I spent many years working in the grocery industry and whilst it was a few moons ago I’m still passionate about the supermarket experience. Lately I no longer enjoy grocery shopping. It’s finally become a real grudge task, one I will do almost anything to get out of.
All I am seeking in my shopping mission is an experience that that makes me happy. Is that too much to ask? I want it to be easy, simple, with few challenges and pops of engagement. The emerging trend towards shoppers making smaller, more frequent shopping trips and moving away from the big weekly shop means people like me are changing their behaviour and visiting more local, convenient and interesting shopping experiences. These rich interpersonal experiences are quite different to the ones we have in supermarkets but that doesn’t mean supermarkets don’t have exciting activators up their sleeves.
To battle diminishing engagement I’m turning my attention to the aisle and POP (point of purchase displays) and I’ve found a fair bit of international research to back me up.
On average I spend about 40 minutes browsing the aisles in my local supermarket but all in all I think that a grocery trip takes me about an hour from entry to exit. So perceptually I think it takes 20 mins to get from the checkout to my car – whew! This is my Achilles heel: I actually try to look at all the POP and all the new products. After all, this is my craft. There is simply too much being thrown at the shopper (especially in my classification of household shopper 25-49 with children 4-8).
The prevalence of POP displays has grown over time and getting it right in-store can be the making of a brand, and it can be more cost effective than TV and press advertising.
To reference some international research, POPAI UK & Ireland’s Grocery Display Effectiveness Study, which was a three year analysis of seven million shopper interactions in Tesco, Asda, and The Co-operative, found that the typical UK supermarket averages 20,000 items of display or promotional messages. I don’t think NZ supermarkets are far off that based on my last trip to Countdown.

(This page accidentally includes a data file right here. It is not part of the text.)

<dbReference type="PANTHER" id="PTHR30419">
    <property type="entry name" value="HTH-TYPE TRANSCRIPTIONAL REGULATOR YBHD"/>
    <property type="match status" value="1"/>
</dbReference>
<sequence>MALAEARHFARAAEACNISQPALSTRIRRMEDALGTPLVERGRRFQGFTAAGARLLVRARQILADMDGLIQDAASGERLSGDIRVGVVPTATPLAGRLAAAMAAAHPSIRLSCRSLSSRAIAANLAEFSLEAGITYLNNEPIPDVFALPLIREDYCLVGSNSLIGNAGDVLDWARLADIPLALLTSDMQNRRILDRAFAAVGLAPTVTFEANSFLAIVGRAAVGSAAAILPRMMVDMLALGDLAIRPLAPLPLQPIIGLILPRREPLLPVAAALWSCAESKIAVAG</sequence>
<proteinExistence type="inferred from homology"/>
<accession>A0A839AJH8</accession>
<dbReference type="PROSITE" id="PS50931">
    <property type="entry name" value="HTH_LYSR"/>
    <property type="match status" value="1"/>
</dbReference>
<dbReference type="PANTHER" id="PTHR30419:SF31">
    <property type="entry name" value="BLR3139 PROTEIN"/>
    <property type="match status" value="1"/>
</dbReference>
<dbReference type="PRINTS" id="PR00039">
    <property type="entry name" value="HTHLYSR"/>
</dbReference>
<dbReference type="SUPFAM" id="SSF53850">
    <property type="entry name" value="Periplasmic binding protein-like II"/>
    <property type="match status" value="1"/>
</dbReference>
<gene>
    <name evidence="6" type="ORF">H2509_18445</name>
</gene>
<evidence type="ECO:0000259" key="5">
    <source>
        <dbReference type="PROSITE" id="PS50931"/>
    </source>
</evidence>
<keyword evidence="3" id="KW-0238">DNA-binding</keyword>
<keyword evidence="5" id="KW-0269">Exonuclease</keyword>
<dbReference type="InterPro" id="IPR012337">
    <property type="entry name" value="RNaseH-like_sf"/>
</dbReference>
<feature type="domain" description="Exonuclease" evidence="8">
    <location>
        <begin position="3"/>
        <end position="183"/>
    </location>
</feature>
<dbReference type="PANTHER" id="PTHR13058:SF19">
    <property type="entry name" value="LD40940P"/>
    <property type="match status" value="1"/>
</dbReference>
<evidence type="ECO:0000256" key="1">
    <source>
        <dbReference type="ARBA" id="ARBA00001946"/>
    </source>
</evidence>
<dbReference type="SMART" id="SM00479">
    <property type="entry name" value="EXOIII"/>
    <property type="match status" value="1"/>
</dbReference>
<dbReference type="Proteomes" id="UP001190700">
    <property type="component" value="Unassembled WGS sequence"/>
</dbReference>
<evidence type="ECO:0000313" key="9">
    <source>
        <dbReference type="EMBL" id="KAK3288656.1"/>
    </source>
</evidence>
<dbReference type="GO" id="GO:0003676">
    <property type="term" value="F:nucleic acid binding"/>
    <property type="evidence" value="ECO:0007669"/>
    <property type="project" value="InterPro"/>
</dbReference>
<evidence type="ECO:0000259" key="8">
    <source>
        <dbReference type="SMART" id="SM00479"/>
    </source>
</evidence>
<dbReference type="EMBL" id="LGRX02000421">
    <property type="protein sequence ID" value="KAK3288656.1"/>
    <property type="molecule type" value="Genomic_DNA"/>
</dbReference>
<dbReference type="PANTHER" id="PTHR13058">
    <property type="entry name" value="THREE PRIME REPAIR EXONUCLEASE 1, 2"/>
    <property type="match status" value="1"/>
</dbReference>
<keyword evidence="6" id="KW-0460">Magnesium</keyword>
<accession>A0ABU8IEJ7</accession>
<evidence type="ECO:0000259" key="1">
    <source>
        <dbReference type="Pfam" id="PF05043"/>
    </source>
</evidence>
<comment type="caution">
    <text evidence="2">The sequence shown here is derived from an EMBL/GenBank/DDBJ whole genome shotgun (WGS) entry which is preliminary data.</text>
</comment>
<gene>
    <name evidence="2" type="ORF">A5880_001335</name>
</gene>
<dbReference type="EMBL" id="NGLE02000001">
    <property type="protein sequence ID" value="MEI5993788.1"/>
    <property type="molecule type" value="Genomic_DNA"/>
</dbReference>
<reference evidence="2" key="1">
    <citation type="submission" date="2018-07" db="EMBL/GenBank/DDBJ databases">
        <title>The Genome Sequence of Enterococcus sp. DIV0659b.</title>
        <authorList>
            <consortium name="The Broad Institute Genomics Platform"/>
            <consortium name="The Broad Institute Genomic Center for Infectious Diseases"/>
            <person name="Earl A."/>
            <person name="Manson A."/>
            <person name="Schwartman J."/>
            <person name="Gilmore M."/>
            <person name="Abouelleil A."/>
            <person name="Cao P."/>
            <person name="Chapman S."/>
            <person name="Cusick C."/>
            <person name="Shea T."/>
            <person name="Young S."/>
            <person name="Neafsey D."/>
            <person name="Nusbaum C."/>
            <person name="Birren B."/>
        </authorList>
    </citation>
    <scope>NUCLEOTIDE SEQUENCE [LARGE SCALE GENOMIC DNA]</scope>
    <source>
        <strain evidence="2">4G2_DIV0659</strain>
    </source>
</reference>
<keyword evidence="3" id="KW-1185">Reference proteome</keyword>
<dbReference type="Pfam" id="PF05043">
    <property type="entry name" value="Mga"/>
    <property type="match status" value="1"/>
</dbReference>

Although I try and give it a good crack, normal shoppers can’t, don’t, and won’t attempt to look at and read every message. Shopping tends to be done on autopilot and understanding that shoppers will change to manual control when a display grabs their attention is crucial to success.
So here’s the pointers from the research combined with my learnings over time. Use these as you develop your in-store POP approach to get that vital share of shopper attention.
Shoppers are becoming more keenly aware of the volume of messages being thrown at them in-store, and they actively filter out most of the communications. They’re only engaging with promotions they view as relevant, meaningful, and of value to them personally.
Marketers have to convince shoppers to see their display within 0.9 seconds
The UK research indicates that premium displays are least effective on the 30-something shoppers. They respond more to Gondola end displays than any other age groups. Gondola side displays are least effective on 50+ shoppers.
Men are slightly more susceptible to in-store promotions.
POP displays featuring or simulating movement have a great impact on shoppers than static ones and Floor Graphics and Walk Around Displays work best for Food/Snack purchases.
Retailers have a crucial role to play - focusing on uniformity of display in store is potentially damaging and restricts the opportunities for conversion. If the same approach is applied too often, you may lose impact so it’s better to mix it up to disrupt the landscape. Keeping your shopping environment new and fresh gives shoppers new news to breathe in.
The research indicated that price reductions and multi-buy displays are less engaging and have a lower conversion than free product (eg. An extra 20%). The exception is when there is a new product promotion linked to a price reduction. This suggests the use of price promotion does not automatically translate to a more engaging proposition for shoppers, so think of alternatives.
Store own “bundled deal” (e.g. any 3 for $10) messages have a higher conversion ratio amongst shoppers shopping with a list, vs multibuy store messages (e.g. 2 Mainland Edam Cheese 500g for $10).
In store sampling/demonstrations lead the stakes in terms of impact and engagement.
Short, sharp messages are best: e.g. “NEW” or “$3” instead of “double reward points when you buy two packs”.
And, finally in the ‘no shit Sherlock’ category
11. Displays must stand out from all the others to be noticed – size, position colour and shape
My favourite phrase at the moment seems to be “no shit Sherlock” as we rediscover the obvious. All of the above points might be obvious to you but take a look at the supermarket aisle and you’ll see at times it is worth restating the obvious!
(Research referenced from Inside Retail, 3 September 2013)